In the latest episode in our series of short videos offering tips for managing self-isolation as a result of the coronavirus outbreak. In previous episodes we discussed working from home and keeping active, in this edition we’re going to talk about communicating about your mental health and recognising/managing your own triggers. Watch the video below now:
Communication is key all of the time, but this is even more important when isolating with others for a very extended period of time.
Non-verbal aids like fridge charts or some other tools which allows you to let others know how you’re feeling or when you may be struggling without the need to discuss it if you’re not ready to.
Whether working from home, educating the kids or trying to find ways to fill the days, make sure you are carving out specific time to reflect on your mood and current mental health and take steps to address any issues. Increased anxiety at the moment is normal, it’s perfectly okay to feel that and speak about it.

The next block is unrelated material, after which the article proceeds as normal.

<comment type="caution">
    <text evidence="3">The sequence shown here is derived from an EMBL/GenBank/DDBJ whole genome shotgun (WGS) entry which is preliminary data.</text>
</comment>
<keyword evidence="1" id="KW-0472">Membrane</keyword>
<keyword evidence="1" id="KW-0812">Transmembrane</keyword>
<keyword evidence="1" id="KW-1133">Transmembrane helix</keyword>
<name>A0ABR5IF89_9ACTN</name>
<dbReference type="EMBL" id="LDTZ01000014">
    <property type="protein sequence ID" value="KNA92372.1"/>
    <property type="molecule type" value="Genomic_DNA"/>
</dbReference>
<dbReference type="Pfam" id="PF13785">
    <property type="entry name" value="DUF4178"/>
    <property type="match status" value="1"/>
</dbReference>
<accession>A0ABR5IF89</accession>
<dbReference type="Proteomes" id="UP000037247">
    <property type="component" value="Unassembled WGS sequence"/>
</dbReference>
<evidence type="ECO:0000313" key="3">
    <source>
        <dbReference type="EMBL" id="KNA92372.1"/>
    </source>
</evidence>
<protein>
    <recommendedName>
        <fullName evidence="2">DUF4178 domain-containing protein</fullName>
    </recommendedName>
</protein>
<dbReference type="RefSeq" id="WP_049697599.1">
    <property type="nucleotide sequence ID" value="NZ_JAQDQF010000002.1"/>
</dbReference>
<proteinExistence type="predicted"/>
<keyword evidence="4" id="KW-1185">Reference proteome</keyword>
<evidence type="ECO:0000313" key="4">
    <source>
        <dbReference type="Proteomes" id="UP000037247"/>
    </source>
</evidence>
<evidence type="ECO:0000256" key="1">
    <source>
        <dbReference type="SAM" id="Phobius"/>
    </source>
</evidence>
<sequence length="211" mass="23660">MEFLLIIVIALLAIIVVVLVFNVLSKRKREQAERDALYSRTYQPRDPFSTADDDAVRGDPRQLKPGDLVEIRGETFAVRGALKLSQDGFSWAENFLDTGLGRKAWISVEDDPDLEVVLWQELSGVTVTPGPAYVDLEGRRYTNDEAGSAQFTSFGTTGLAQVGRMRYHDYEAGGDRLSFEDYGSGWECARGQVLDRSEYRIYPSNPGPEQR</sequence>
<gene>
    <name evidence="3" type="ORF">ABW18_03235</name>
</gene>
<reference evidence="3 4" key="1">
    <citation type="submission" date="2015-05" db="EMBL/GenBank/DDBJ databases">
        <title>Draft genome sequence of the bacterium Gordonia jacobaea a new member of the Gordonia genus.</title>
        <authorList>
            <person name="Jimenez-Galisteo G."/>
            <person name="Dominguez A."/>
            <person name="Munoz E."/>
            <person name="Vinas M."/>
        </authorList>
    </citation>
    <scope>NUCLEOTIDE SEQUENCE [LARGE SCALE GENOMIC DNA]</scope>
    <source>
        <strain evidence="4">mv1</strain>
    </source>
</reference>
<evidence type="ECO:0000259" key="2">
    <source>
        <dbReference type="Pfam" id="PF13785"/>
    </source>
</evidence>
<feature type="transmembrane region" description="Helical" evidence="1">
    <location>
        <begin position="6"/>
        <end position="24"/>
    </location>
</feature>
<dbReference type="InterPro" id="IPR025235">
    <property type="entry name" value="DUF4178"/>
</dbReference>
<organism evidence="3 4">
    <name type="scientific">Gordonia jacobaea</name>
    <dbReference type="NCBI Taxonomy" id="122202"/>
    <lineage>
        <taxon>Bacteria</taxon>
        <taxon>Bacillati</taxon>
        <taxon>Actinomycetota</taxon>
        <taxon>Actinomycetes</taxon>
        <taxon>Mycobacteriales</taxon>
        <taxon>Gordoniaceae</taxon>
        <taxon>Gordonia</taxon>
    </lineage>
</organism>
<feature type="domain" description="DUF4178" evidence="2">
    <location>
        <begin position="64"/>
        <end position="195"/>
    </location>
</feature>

Relaxation time is extremely important. Have time to yourself, listen to music or have a bath. As much as you’re making time for yourself, make time for family cohesion too. Whether it’s a board game, a film or a short walk as a family, they’ll all do things to improve your mental health.
Please also take time to notice if other people are struggling with ill mental health while in isolation. Some common triggers are individuals who change the way they behave: This could be becoming quite reclusive when they’re usually quite happy and jovial or equally it could be someone who is usually quiet suddenly becoming quite manic or extrovert in person or on social media. Maybe someone has a short temper and is starting to ‘snap’ very easily.
Try not to be too hard on yourself or others and remember that we’re still all learning how to make all of this work. Take care of eachother and stay safe.